It seemed like a perfect fix for Oregon schools’ looming budget crunch — furlough teachers and other employees one day a week in the spring to save money for the fall, then use federal coronavirus relief payments to compensate the workers.
“Saving money now will result in saving jobs later. So I personally was on board,” said Nedra Miller, a second grade teacher at Jason Lee Elementary in Northeast Portland.
Factoring in the $600 weekly coronavirus stimulus payment Congress authorized for unemployed and furloughed workers in March, most furloughed educators participating in Oregon’s Work Share program figured to come out ahead financially.
Work Share is designed to help employers retain skilled workers through temporary downturns. When employers cut hours, the state pays jobless benefits to compensate for reduced wages.
So Miller and thousands of other teachers went ahead and filed their claims in the middle of May, with the understanding their benefits would kick in within a few weeks. It’s been well over a month, though, and the money still hasn’t arrived.
The Oregon Employment Department says its Work Share program, overwhelmed by the coronavirus recession, now takes eight weeks to pay claims. Several thousand Oregon educators haven’t received their benefits — and while the state says the money is coming, likely within the next few weeks, employees are skeptical.
“We financially are not able to enjoy summer right now because it’s just too risky,” said Miller, 37. A second-year teacher, she scrapped July vacation plans with her spouse and two children and deferred continuing education because she isn’t sure she’ll be able to pay the tuition if the benefits payments don’t come through.
Her family can pay their current bills, Miller said, because her spouse is still working. But she said she’s beginning to wonder if the money the school district and state promised back in May will ever materialize.
“I’m scared to even allow my mind to go there,” Miller said. “My hopes are that payment will happen. I can’t say I’m 100% confident that will take place.”
The stumbles in Oregon’s Work Share program mirror the broader fiasco at the employment department, which has struggled to deliver benefits for months. That has left hundreds of thousands of workers without income for long stretches through the heart of the pandemic.
A half-million Oregonians have filed regular unemployment claims since the middle of March. While the state says it has largely addressed the backlog of regular claims, Work Share and other benefit programs continue to struggle.
That includes 70,000 self-employed workers who haven’t been paid — a backlog the state says it won’t overcome before August. Claims that require adjudication have a 10-week backlog.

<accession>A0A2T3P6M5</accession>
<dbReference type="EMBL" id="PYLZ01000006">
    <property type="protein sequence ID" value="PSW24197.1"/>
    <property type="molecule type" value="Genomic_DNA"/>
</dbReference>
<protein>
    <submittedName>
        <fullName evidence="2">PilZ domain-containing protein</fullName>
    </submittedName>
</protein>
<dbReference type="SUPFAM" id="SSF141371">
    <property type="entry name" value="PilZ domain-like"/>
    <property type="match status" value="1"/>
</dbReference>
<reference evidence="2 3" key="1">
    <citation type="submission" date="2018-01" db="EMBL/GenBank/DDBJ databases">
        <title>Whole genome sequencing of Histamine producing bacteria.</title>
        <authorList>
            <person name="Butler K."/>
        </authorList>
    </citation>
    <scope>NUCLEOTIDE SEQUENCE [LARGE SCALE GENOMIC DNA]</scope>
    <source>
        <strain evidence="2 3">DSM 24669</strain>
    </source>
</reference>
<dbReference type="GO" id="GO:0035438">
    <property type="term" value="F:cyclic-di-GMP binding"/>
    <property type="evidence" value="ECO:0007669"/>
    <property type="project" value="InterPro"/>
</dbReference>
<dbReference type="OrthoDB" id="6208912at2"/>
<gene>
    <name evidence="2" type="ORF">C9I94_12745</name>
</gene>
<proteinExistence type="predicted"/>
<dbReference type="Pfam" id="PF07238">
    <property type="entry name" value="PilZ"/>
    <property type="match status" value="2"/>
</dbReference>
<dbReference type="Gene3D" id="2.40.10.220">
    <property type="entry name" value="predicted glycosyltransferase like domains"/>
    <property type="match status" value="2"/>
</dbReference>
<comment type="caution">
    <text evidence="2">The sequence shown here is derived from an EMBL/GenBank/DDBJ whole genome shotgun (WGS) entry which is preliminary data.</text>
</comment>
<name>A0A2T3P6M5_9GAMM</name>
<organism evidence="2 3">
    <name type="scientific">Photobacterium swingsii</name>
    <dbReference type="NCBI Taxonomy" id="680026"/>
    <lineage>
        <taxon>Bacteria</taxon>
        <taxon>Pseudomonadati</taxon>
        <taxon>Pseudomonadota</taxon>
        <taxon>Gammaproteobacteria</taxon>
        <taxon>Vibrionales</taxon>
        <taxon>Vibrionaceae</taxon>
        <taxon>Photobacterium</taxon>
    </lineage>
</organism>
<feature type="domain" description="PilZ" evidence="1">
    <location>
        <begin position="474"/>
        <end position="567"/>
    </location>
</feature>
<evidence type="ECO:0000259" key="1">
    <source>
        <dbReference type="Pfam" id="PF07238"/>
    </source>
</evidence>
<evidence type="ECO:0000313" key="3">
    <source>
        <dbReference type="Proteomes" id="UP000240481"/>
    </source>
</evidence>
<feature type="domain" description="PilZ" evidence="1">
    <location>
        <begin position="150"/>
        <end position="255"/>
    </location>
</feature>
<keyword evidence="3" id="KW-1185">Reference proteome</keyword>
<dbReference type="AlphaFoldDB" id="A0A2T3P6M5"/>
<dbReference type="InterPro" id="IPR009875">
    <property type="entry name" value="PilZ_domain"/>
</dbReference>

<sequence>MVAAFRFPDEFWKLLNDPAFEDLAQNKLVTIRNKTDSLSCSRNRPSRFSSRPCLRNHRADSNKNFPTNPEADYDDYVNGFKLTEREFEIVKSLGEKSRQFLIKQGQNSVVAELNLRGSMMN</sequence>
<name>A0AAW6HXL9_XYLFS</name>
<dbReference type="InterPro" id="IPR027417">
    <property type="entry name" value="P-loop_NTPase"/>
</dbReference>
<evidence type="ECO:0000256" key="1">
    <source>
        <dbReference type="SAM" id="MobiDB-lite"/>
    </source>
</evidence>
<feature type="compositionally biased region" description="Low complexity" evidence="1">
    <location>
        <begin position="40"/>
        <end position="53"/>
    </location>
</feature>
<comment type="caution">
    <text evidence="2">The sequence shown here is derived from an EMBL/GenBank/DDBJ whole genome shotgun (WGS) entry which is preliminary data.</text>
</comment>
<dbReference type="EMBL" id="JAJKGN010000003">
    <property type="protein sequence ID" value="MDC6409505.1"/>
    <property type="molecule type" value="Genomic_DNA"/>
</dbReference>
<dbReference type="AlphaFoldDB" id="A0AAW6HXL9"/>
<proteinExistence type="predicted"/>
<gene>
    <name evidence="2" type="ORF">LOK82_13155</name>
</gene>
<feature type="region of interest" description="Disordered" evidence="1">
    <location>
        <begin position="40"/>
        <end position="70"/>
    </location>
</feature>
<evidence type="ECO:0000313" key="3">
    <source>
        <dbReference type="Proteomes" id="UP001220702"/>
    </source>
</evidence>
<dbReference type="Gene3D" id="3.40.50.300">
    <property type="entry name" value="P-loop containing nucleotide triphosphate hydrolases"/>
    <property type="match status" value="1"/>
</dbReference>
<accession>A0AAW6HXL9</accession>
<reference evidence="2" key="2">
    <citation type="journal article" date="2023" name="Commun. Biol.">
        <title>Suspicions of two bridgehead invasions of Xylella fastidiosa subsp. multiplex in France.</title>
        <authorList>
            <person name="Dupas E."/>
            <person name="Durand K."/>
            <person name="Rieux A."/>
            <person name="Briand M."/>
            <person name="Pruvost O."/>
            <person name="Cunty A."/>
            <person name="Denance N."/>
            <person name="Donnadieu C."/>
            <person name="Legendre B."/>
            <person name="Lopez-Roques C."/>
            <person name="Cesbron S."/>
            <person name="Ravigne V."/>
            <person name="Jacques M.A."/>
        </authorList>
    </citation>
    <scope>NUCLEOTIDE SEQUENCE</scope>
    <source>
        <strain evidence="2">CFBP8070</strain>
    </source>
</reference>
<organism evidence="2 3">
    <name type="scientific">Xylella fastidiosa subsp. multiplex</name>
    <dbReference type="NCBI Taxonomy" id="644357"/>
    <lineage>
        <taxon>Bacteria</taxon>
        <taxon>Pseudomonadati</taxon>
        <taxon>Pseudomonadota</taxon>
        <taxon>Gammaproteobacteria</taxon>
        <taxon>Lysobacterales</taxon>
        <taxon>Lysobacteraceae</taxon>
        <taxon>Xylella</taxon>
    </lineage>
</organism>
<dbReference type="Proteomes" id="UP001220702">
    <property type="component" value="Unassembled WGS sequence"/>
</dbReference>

Several thousand Oregon teachers and school staff are participating in the Work Share program during the pandemic, along with thousands of others working in the private sector.
The employment department was unable to say how many workers are participating altogether, or how many are waiting for benefits.
“We’ve seen a staggering increase in the demand for Work Share, and that means we are not yet processing claims as quickly as we need to,” David Gerstenfeld, the employment department’s interim director, said Wednesday.
From the middle of March through the middle of June, more than 1,200 employers applied for Work Share — a monumental jump from the 168 organizations that participated in the prior 12 months combined.
The department had four or fewer people working on Work Share before COVID 19. It has added 50 since the middle of March and hopes to have 100 more within the next month. The department said it has paid $32 million in Work Share benefits from the start of the pandemic through last week.
As with other crises, though, the employment department has repeatedly failed to communicate with workers on when they can expect benefits and why they have been delayed.
“We did not realize the nature of the issues that OED (the Oregon Employment Department) was facing,” said Belinda Reagan, president of the Portland Federation of School Professionals. “They’re definitely having a negative impact on thousands and thousands of people.”
Portland Public Schools says it has been pointing employees to social service agencies and relief funds for emergency help.
The school district and state initially estimated checks would arrive in no more than three or four weeks, according to Reagan. It’s now been seven weeks and she said the district has told the union it will likely be another two weeks before the money arrives.
The union’s members earn a median wage of less than $30,000 annually, Reagan said, including part-time workers. So the 20% pay cut that came with last spring’s furloughs has some real bite.
Those school employees expected federal stimulus checks that would not just offset the lost income but effectively provide a substantial bonus – but that hasn’t materialized.
“I’m concerned about the checks. I’m concerned about when they’ll be coming,” Reagan said.